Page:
Bringing an end to unsafe cladding

The Grenfell Tower Disaster
The Grenfell Tower Disaster

Years after the Grenfell disaster, many buildings across the United Kingdom still have unsafe cladding attached to the front of them. While social housing providers have largely got on with the work to remove and replace, many other buildings have not had any work take place at all.

Indeed many leaseholders and flat pay for a ‘waking watch’ that is somebody to alert them if the building catches fire. The costs are high, it makes the homes impossible to sell on and while it does give some peace of mind, a safe building would be preferred!

Today the Government announced some positive changes to the situation. Hundreds of thousands of leaseholders will now be protected under five-point plan to bring these buildings up to good standard. With an unprecedented £5m in building safety the Housing Secetry confirmed that the Government will fully fun the cost of replacing unsafe cladding for all leaseholders in buildings 18 metres or higher (circa 6 storeys high). These are the buildings at highest risk of harm or death of the inhabitants should a fire occur due to the limited exits.

Lower buildings will also gain some new protection with a new scheme offered to buildings between 11 and 18 metes to pay for cladding removal through a Government financing agreement. This means the work can be carried out quickly but the leaseholder will be expected to pay something towards the changes. Under the scheme leaseholders will pay a maximum of £50 a month – the announcement though welcomed from a safety point of view, did go down like a cup of cold sick to the leaseholders who will be expected to continue paying (albeit less) to ensure they do not burn alive. That said, they will be able to sell their homes more easily!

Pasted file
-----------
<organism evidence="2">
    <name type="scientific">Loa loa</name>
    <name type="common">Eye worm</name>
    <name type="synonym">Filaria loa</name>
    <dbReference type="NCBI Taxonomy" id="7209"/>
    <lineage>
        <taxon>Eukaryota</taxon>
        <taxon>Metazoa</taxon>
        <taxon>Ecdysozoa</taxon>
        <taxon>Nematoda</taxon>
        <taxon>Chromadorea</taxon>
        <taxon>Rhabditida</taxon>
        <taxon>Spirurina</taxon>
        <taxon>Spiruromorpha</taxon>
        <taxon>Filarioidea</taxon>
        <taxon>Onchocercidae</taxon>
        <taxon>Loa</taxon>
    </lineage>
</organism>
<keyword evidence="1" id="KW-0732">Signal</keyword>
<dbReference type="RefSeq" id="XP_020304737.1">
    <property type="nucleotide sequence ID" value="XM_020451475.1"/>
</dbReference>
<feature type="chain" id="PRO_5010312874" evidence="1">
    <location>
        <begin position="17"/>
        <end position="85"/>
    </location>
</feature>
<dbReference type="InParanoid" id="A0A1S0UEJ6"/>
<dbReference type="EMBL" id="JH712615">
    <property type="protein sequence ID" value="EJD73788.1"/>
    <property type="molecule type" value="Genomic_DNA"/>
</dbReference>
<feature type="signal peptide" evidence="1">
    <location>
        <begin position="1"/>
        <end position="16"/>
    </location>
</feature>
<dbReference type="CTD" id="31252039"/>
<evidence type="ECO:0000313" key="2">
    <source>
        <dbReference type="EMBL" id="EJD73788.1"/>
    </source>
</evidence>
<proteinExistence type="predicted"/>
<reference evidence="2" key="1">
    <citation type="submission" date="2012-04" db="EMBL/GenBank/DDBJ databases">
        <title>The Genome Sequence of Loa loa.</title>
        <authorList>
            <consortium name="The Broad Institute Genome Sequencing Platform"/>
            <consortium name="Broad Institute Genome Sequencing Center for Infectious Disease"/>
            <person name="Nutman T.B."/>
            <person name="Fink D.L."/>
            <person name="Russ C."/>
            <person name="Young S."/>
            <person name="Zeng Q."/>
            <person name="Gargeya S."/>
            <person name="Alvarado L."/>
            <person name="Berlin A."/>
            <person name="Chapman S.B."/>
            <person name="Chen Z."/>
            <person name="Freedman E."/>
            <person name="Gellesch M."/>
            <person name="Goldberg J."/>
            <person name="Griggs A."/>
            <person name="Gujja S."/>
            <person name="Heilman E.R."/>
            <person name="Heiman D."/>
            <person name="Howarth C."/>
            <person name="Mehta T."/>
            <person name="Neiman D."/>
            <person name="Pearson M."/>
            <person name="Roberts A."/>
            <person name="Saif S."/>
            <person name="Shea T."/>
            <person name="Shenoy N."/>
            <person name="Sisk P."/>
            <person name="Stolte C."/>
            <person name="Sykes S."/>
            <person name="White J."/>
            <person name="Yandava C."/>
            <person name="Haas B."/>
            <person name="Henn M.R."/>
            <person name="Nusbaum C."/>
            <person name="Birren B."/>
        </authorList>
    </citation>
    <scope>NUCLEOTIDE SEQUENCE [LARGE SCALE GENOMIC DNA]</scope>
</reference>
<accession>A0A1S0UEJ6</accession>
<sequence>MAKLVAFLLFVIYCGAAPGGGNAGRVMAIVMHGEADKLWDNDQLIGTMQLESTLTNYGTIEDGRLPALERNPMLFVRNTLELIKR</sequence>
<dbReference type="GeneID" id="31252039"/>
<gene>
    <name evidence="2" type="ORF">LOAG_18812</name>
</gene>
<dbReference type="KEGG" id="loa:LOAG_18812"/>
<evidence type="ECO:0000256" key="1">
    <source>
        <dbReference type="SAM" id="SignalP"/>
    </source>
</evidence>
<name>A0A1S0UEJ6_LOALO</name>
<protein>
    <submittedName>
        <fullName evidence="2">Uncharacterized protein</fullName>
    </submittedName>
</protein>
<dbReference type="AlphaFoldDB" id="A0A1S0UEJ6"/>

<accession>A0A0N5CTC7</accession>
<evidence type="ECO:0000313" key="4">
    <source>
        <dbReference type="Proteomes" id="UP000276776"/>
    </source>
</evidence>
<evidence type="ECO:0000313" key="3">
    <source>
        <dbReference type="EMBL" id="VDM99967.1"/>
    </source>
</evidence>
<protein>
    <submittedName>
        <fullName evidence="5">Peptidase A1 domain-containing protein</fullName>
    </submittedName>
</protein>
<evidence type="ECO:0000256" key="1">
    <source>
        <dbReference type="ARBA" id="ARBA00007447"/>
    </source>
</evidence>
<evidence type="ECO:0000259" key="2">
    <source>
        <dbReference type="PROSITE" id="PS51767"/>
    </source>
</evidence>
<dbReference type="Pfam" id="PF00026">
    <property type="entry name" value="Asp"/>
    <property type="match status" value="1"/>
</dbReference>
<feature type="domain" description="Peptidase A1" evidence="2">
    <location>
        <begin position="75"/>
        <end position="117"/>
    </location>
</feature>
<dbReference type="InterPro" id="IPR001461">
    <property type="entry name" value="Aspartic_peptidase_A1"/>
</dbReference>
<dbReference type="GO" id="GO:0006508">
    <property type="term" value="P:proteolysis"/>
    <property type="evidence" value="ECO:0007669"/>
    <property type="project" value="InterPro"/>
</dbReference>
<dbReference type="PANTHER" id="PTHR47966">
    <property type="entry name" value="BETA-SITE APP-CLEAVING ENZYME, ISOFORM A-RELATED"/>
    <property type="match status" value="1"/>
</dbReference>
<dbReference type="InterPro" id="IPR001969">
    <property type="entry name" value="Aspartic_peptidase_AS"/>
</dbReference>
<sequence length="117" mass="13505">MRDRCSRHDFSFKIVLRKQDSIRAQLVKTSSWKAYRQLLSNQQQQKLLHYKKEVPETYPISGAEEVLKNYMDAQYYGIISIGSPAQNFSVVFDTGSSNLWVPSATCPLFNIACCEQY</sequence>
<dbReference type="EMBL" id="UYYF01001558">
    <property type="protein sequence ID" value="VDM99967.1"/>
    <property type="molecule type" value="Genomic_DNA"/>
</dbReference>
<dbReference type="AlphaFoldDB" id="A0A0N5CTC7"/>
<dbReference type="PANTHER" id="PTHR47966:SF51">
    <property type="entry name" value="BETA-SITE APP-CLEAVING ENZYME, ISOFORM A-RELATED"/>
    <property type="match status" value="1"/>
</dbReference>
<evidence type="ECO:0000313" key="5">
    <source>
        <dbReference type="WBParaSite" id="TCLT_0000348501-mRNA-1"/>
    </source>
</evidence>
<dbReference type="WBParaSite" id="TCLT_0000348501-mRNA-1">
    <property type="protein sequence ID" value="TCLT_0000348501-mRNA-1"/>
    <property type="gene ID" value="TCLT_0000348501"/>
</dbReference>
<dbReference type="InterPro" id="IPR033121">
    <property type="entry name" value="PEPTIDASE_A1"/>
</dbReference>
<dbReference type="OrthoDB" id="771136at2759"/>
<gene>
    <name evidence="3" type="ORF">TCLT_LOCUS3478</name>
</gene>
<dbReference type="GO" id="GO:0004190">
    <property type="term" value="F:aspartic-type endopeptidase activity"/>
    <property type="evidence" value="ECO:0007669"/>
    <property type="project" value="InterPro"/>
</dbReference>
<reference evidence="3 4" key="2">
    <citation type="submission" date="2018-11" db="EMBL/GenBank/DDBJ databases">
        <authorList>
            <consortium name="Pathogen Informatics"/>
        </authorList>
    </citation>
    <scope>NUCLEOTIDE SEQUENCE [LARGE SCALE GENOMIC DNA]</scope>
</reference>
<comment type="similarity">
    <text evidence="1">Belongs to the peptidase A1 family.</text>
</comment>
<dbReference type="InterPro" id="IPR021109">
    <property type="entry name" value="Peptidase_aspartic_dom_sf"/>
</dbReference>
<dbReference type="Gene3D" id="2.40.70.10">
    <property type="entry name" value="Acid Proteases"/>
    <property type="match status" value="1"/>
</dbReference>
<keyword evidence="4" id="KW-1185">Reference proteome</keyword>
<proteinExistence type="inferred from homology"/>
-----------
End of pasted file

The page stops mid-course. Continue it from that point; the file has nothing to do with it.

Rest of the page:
In addition to this work the Government is working on ways to reduce the need for ESW1 forms and a new tax will be introduced for the residential property development sector to raise around £2bn to help pay for the cladding remediation costs. This did cause some grumbles but ultimately it was poor building and development practices which led to the issue.

Finally legislation is set to be tightened around building regulations to prevent any malpractice of this nature from arising again.

Housing Secretary Rt Hon Robert Jenrick MP said:

This is a comprehensive plan to remove unsafe cladding, support leaseholders, restore confidence to this part of the housing market and ensure this situation never arises again.

Our unprecedented intervention means the hundreds of thousands of leaseholders who live in higher-rise buildings will now pay nothing towards the cost of removing unsafe cladding.

Remedying the failures of building safety cannot just be a responsibility for taxpayers. That is why we will also be introducing a levy and tax on developers to contribute to righting the wrongs of the past.

These measures will provide certainty to residents and lenders, boosting the housing market, reinstating the value of properties and getting buying and selling homes back on track. We are working with lenders and surveyors to make this happen.

Our landmark intervention will make homes safer and free those who did the right thing – saving for years to get on the property ladder – to enjoy the homes in which they have invested so much.

So a good start, still plenty of work to be done but progress towards building safety, helping those leaseholders affected and preventing this kind of incident from occurring again are all good news.

The Five Point Plan:

1. Government will pay for the removal of unsafe cladding for leaseholders in all residential buildings 18 metres (6 storeys) and over in England


2. Generous finance scheme to provide reassurance for leaseholders in buildings between 11 and 18 metres (4 to 6 storeys), ensuring they never pay more than £50 a month for cladding removal


3. An industry levy and tax to ensure developers play their part


4. A world-class new safety regime to ensure a tragedy like Grenfell never happens again


5. Providing confidence to this part of the housing market including lenders and surveyors

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